(Lender) When the Kenya Revenue Authority (KRA) in January introduced new tax rules, small businesses were the first to complain that they were being unfairly targeted. It is estimated that up to half of the country’s small and medium entrepreneurs could close shop if the tax regime does not change. This comes at a time SMEs and even established companies are reeling from the economic effects of the coronavirus pandemic. While commenting on the current “harsh” tax environment, Peter Macharia, the CEO for the micro-lender Jijenge Credit urged the country’s financial authorities including the National Treasury and the Central bank of Kenya to relook the country’s taxation laws in order to rescue the already strained SMEs
“The tax regime is currently very punitive especially for the Micro Small and Medium Enterprises (MSMEs),” said Mr Macharia. “Actually I can foresee a lot of tax evasion and by and large the government may not meet its target in revenue collection from this class of taxpayers.”. At the beginning of the year, KRA informed the public on changes of tax rates introduced through the Tax Laws (Amendment) Act of 2020 which was published last year on December 24 particularly on Corporation Tax, and Legal Notice No. 206 of 2020 on Value Added Tax. The new tax rates replaced those introduced in April 2020 to cushion the struggling businesses most of which were hit by the pandemic and are yet to recover from its effects. KRA had last year reduced the rate of VAT from 16 per cent to 14 per cent which affected the VAT returns that were to be submitted after April, 2020. It reversed that decision in January 2021 – a decision that continues to hurt most SMEs. Since April last year, the adverse effects of the pandemic have compelled many businesses to change tack, upon realizing that finances are just one of the many aspects that make a business healthy and thriving.(Lender)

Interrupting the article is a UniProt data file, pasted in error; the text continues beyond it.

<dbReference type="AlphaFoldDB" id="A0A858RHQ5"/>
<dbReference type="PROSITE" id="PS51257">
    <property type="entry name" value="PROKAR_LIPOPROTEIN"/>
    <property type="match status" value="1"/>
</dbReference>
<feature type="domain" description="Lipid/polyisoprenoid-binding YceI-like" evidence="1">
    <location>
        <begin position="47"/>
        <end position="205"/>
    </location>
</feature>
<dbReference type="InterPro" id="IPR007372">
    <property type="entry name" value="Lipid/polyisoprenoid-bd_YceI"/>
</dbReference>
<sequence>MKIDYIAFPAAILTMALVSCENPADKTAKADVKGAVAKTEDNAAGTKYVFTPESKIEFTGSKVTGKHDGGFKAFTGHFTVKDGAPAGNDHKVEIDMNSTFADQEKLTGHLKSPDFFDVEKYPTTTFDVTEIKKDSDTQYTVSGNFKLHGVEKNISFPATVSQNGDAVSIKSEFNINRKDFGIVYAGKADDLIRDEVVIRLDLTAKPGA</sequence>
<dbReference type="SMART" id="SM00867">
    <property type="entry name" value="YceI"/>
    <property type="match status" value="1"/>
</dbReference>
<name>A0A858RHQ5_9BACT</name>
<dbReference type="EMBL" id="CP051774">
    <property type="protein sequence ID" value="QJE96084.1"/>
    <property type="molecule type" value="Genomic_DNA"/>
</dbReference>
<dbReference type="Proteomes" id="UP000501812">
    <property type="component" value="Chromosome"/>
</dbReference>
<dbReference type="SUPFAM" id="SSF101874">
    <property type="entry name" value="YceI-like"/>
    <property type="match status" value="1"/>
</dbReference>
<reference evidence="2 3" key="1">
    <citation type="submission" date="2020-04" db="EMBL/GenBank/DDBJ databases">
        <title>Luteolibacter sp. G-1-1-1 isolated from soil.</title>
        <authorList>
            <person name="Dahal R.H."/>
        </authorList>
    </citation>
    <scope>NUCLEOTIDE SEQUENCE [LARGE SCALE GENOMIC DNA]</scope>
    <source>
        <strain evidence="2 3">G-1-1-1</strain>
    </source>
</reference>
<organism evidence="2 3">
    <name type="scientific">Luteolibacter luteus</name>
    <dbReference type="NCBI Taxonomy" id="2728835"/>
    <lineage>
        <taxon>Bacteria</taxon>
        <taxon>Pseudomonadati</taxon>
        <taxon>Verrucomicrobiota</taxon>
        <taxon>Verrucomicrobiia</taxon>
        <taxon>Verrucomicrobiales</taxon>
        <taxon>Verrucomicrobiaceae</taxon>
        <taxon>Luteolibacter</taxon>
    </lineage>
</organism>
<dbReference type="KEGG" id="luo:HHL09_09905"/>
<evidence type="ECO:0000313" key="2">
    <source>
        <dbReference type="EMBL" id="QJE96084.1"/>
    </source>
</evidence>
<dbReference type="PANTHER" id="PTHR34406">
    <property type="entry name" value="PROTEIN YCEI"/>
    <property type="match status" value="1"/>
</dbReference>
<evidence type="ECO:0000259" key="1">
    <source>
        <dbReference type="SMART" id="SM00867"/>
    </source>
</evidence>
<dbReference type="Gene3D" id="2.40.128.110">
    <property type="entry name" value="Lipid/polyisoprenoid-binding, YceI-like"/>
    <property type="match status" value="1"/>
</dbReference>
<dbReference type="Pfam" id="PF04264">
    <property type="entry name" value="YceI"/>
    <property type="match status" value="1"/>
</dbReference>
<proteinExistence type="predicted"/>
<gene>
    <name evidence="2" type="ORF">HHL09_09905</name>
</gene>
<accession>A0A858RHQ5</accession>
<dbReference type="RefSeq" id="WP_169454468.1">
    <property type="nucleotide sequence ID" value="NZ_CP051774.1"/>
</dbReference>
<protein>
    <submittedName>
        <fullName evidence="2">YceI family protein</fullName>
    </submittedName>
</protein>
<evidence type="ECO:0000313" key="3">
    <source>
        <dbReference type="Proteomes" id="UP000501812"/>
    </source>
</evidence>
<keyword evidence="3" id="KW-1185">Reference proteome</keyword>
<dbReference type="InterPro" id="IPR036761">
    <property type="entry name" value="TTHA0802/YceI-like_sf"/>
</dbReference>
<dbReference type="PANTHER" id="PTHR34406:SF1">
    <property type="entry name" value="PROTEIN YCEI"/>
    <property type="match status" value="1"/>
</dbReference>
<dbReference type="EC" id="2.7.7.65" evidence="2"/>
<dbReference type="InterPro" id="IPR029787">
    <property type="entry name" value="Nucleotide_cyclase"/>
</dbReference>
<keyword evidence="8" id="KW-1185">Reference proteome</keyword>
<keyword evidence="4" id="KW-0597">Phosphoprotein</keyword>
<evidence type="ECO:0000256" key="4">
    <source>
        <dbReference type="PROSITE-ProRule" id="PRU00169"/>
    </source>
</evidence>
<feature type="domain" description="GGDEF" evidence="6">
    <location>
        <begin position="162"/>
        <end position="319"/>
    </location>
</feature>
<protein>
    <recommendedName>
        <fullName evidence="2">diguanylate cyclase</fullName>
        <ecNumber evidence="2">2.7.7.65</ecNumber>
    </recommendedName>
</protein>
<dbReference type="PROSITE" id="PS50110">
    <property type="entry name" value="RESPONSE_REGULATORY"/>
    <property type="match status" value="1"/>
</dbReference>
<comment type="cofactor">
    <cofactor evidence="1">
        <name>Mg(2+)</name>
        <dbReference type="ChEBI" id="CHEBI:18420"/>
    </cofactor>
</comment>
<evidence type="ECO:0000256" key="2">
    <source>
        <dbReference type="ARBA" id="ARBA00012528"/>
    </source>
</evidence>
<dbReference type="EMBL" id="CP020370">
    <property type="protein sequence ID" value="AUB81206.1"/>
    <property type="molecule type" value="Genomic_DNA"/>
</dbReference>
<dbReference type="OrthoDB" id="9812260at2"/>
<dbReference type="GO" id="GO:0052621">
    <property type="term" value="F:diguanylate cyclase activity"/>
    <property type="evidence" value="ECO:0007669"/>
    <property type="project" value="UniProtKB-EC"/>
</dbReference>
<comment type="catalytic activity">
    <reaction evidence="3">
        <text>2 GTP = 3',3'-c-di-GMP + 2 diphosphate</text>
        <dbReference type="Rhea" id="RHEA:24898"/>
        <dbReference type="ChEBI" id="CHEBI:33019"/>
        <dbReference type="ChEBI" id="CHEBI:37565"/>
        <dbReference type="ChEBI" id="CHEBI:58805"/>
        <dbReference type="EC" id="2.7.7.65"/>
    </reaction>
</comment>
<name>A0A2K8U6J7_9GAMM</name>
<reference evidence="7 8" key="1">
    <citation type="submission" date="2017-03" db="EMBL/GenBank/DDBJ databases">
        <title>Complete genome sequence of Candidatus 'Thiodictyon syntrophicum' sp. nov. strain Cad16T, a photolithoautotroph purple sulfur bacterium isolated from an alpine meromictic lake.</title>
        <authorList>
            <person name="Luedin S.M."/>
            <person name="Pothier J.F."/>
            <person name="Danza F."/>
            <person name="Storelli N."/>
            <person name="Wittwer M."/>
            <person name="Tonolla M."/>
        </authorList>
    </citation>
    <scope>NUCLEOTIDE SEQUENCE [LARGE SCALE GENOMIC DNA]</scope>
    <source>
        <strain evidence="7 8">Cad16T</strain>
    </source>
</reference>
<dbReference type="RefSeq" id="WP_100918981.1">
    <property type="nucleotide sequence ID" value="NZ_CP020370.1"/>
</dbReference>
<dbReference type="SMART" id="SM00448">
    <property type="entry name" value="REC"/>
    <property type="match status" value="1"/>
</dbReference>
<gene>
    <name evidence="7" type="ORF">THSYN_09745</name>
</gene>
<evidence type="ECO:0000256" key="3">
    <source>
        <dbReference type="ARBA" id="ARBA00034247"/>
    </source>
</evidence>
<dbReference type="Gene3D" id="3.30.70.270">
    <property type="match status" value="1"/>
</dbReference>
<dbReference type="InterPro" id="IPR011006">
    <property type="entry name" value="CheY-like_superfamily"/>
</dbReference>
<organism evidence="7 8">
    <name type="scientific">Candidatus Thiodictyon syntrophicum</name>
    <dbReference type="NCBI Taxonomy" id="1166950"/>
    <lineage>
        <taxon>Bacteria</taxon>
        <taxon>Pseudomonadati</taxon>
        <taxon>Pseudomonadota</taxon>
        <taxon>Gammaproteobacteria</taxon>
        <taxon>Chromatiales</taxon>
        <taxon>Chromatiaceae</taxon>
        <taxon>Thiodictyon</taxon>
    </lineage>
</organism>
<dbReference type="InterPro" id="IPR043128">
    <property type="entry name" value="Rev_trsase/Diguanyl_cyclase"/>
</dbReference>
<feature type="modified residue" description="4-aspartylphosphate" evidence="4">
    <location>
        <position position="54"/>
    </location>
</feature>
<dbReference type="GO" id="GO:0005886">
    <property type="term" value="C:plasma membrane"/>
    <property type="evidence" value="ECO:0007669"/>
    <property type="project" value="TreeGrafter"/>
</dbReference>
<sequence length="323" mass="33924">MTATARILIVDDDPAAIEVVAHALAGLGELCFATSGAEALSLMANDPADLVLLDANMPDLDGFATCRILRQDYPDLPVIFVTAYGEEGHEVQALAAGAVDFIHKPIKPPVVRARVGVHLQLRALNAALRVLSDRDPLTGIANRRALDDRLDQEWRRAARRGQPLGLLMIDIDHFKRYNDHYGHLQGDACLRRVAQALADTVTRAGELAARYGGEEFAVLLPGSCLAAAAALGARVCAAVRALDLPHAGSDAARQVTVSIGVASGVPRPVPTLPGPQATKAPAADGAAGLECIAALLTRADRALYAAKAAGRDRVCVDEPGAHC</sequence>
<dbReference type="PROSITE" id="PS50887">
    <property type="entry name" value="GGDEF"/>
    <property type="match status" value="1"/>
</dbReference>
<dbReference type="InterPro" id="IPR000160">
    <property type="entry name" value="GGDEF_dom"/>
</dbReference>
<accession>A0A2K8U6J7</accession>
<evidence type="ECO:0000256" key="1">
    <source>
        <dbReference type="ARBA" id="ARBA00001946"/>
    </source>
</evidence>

While funding for SMEs remained critical after the coronavirus restrictions were eased, Mr Macharia says that their significance has now lessened due to the high tax demands by the KRA – arguing that it could push many SMEs out of business. MSMEs continue to face difficulty in accessing affordable finance from banks owing to the apparent high-risk perception at play, asymmetric information, and micro and small enterprises’ lack of collateral. “For the first three years for most startups is losing making…so those companies that are trying to survive if you try to further tax them when they are already making losses, you will be pushing them out of business,” says Macharia, who also called on the government to maximally simplify the Credit Guarantee Scheme if the SMEs are to benefit from it. The Public Finance Management Regulations last year set up a Sh3 billion stabilization facility to enable the participating banks namely; Absa, Co-op, Credit Bank, DTB, KCB, NCBA and Stanbic to extend credit to MSMEs that meet the requirements, including compliance with tax obligations and business permits and having a good credit standing. The finance was initially meant to be utilized for working capital, acquisition of assets and recovery from Covid-19 impacts, but many SMEs are yet to lay their hands on the kitty. “I am yet to meet one single SME that has benefitted from the funding. The government needs to shout more about it,” quipped Macharia. While it was hoped in many quarters that the ongoing pandemic was a shortterm problem that would get managed well and blow over quickly, sadly that’s not the case. Several months into various levels of lockdowns in some parts of the country, the drama continues with continued job losses, personal financial setbacks and more. The hardest hit sectors, mainly manufacturing, trade, real estate, agriculture, education and transportation, even after the easing of restrictions by the Government, are still reeling from the impact of the pandemic. “Generally the performance (lending) has been very low, we are operating at 40 per cent lower compared to what we were doing in the last two years. This is because of the reduced business activities, retrenchments, and lack of recruitment by firms and few tenders but on the flipside, incidentally personal lending has been on the rise,” says Macharia on the performance of Jijenge Credit in the first quarter of the year. “But we have enhanced our credit analysis,” he says. In October last year, Jijenge Credit received approval for rollout of a digital interface check-off system targeting government employees for loan offers against their pay slips. Initially the company had targeted to loan out up to Sh200 million to the government employees drawn from various ministries and Parastatals in the first six months. The government on Wednesday rejected a Sh68 billion request to finance increment of salaries and allowances starting July 1 – a request that would have made available money to fund the next phase of pay reviews for civil servants and teachers, a target market for Jijenge. “We have since decided to glow on this because of the current changes in the public service but the money is readily available for them,” he said.